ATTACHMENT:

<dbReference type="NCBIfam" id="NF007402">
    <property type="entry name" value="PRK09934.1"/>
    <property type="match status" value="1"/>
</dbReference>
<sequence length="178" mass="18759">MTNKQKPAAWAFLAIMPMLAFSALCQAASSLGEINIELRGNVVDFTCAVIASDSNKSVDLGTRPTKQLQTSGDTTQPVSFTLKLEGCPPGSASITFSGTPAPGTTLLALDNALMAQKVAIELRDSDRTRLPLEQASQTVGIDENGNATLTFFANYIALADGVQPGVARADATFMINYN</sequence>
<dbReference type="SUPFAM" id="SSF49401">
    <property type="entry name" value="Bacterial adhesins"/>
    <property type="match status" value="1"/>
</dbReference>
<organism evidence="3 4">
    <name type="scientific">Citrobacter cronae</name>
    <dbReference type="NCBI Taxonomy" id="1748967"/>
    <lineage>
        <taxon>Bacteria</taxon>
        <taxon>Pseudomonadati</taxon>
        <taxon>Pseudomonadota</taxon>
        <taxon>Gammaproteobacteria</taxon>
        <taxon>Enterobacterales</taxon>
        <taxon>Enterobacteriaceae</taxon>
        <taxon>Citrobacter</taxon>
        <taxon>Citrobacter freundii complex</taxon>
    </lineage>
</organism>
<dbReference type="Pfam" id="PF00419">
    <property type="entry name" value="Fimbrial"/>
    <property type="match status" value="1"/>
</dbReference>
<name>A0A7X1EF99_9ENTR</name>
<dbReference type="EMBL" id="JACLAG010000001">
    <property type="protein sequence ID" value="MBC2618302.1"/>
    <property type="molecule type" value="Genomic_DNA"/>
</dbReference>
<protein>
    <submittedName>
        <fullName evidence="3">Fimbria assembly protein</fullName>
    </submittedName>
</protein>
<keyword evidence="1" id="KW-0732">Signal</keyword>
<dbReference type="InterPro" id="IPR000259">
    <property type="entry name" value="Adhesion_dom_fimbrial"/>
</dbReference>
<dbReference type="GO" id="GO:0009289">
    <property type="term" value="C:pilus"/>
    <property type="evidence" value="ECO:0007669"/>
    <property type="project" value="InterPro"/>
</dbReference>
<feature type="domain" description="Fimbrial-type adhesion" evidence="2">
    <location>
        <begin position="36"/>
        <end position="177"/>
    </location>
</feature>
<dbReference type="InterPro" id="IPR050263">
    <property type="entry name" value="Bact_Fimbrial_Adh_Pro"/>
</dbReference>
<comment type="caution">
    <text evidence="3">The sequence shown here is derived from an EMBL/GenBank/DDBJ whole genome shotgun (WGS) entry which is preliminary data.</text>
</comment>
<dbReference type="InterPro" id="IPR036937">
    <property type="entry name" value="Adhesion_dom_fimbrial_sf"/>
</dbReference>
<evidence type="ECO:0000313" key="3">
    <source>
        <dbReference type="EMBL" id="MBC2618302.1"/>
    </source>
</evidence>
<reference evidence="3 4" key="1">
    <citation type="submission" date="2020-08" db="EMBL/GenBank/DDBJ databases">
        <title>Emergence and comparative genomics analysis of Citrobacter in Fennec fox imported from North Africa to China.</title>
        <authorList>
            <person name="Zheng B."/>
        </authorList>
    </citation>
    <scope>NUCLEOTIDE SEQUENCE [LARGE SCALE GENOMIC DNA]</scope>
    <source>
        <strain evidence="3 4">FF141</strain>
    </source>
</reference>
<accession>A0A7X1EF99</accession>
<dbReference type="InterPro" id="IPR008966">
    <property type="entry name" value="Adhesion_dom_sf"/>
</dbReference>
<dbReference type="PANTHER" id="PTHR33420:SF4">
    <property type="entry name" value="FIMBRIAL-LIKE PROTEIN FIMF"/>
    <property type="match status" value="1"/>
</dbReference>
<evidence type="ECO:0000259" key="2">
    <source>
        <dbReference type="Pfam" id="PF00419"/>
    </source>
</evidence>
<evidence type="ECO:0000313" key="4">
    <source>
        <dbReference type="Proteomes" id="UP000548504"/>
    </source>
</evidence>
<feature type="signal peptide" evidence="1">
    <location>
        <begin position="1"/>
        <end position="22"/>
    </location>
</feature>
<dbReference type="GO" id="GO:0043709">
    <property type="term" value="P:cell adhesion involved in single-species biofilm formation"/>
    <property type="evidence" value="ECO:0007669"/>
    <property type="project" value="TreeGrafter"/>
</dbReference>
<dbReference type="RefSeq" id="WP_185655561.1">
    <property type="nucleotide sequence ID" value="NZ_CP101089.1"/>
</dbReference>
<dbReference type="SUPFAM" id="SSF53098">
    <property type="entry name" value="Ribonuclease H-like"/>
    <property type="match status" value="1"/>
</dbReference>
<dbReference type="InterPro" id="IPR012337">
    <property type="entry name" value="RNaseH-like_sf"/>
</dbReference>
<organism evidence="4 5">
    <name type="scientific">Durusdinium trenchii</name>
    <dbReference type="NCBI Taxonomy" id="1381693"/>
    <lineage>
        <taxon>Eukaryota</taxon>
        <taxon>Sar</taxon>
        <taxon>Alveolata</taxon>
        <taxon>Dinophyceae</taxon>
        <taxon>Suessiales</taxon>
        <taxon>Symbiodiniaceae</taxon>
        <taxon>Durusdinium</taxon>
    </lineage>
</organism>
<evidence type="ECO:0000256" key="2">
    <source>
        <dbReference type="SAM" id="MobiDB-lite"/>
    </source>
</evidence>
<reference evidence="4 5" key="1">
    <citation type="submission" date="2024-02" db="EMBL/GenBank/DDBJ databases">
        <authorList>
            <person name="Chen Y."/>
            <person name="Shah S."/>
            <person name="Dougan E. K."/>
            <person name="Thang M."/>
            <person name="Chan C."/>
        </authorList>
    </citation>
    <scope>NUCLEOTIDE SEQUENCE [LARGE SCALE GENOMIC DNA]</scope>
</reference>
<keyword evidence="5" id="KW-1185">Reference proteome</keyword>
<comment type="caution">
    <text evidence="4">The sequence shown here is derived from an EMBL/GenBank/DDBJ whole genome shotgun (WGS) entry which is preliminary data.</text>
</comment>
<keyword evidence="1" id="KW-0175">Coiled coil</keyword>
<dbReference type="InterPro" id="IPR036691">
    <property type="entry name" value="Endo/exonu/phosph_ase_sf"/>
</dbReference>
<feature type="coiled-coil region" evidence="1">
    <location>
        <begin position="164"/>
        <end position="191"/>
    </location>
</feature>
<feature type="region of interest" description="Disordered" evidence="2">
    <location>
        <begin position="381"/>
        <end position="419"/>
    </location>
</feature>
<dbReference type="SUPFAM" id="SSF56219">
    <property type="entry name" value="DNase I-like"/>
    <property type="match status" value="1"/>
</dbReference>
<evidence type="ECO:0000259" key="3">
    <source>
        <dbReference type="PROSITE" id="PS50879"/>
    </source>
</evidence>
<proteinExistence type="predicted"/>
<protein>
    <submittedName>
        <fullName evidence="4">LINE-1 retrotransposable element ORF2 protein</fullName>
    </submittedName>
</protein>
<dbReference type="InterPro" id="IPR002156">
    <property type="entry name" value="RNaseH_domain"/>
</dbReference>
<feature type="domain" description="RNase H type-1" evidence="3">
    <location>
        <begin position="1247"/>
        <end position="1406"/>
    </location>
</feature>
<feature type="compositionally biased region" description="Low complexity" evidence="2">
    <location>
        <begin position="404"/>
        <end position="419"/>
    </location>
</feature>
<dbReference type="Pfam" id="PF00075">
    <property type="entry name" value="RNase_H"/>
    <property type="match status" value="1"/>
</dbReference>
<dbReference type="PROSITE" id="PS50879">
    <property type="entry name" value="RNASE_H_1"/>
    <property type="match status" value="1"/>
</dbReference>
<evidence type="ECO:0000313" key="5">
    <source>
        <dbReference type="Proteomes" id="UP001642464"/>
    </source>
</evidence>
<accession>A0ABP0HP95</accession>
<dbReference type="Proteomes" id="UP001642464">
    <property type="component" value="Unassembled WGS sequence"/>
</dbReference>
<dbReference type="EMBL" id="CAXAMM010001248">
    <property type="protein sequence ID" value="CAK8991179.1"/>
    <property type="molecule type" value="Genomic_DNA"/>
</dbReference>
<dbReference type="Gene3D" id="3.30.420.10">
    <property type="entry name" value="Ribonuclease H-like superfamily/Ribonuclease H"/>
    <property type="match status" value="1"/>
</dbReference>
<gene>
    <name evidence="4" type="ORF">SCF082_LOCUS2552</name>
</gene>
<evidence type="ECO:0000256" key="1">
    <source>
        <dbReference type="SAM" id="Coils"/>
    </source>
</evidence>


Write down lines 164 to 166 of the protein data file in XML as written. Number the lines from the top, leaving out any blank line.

        <begin position="381"/>
        <end position="419"/>
    </location>